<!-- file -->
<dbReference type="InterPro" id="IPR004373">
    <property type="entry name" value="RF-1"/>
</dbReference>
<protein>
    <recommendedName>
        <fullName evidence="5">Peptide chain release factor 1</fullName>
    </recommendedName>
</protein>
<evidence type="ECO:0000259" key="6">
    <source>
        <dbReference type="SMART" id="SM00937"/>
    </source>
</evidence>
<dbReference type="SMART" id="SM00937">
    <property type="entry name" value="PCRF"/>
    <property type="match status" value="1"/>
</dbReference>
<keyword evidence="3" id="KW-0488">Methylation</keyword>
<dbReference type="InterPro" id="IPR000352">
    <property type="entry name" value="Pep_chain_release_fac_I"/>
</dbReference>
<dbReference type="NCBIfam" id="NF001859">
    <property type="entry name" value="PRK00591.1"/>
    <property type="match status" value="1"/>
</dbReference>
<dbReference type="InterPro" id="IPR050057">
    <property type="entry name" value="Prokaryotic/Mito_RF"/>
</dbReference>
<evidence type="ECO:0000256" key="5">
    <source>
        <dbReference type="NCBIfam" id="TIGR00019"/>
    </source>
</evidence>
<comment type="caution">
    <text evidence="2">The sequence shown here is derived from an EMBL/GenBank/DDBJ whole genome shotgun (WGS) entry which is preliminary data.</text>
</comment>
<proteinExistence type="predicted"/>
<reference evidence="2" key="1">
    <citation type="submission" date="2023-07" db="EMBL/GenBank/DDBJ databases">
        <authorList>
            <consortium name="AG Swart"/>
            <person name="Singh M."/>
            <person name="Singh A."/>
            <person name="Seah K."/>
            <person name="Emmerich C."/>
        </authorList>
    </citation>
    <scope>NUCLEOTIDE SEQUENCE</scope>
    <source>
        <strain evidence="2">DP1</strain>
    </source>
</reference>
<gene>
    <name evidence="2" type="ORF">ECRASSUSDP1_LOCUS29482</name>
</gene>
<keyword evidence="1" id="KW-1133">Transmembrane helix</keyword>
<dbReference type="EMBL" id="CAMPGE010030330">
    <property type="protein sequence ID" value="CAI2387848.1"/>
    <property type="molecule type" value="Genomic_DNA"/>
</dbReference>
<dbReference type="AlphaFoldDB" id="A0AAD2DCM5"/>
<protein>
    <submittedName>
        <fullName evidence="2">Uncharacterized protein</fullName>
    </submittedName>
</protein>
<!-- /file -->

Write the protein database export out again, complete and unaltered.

<dbReference type="InterPro" id="IPR004373">
    <property type="entry name" value="RF-1"/>
</dbReference>
<protein>
    <recommendedName>
        <fullName evidence="5">Peptide chain release factor 1</fullName>
    </recommendedName>
</protein>
<evidence type="ECO:0000259" key="6">
    <source>
        <dbReference type="SMART" id="SM00937"/>
    </source>
</evidence>
<dbReference type="SMART" id="SM00937">
    <property type="entry name" value="PCRF"/>
    <property type="match status" value="1"/>
</dbReference>
<keyword evidence="3" id="KW-0488">Methylation</keyword>
<dbReference type="InterPro" id="IPR000352">
    <property type="entry name" value="Pep_chain_release_fac_I"/>
</dbReference>
<dbReference type="NCBIfam" id="NF001859">
    <property type="entry name" value="PRK00591.1"/>
    <property type="match status" value="1"/>
</dbReference>
<dbReference type="InterPro" id="IPR050057">
    <property type="entry name" value="Prokaryotic/Mito_RF"/>
</dbReference>
<evidence type="ECO:0000256" key="5">
    <source>
        <dbReference type="NCBIfam" id="TIGR00019"/>
    </source>
</evidence>
<comment type="caution">
    <text evidence="2">The sequence shown here is derived from an EMBL/GenBank/DDBJ whole genome shotgun (WGS) entry which is preliminary data.</text>
</comment>
<proteinExistence type="predicted"/>
<reference evidence="2" key="1">
    <citation type="submission" date="2023-07" db="EMBL/GenBank/DDBJ databases">
        <authorList>
            <consortium name="AG Swart"/>
            <person name="Singh M."/>
            <person name="Singh A."/>
            <person name="Seah K."/>
            <person name="Emmerich C."/>
        </authorList>
    </citation>
    <scope>NUCLEOTIDE SEQUENCE</scope>
    <source>
        <strain evidence="2">DP1</strain>
    </source>
</reference>
<gene>
    <name evidence="2" type="ORF">ECRASSUSDP1_LOCUS29482</name>
</gene>
<keyword evidence="1" id="KW-1133">Transmembrane helix</keyword>
<dbReference type="EMBL" id="CAMPGE010030330">
    <property type="protein sequence ID" value="CAI2387848.1"/>
    <property type="molecule type" value="Genomic_DNA"/>
</dbReference>
<dbReference type="AlphaFoldDB" id="A0AAD2DCM5"/>
<protein>
    <submittedName>
        <fullName evidence="2">Uncharacterized protein</fullName>
    </submittedName>
</protein>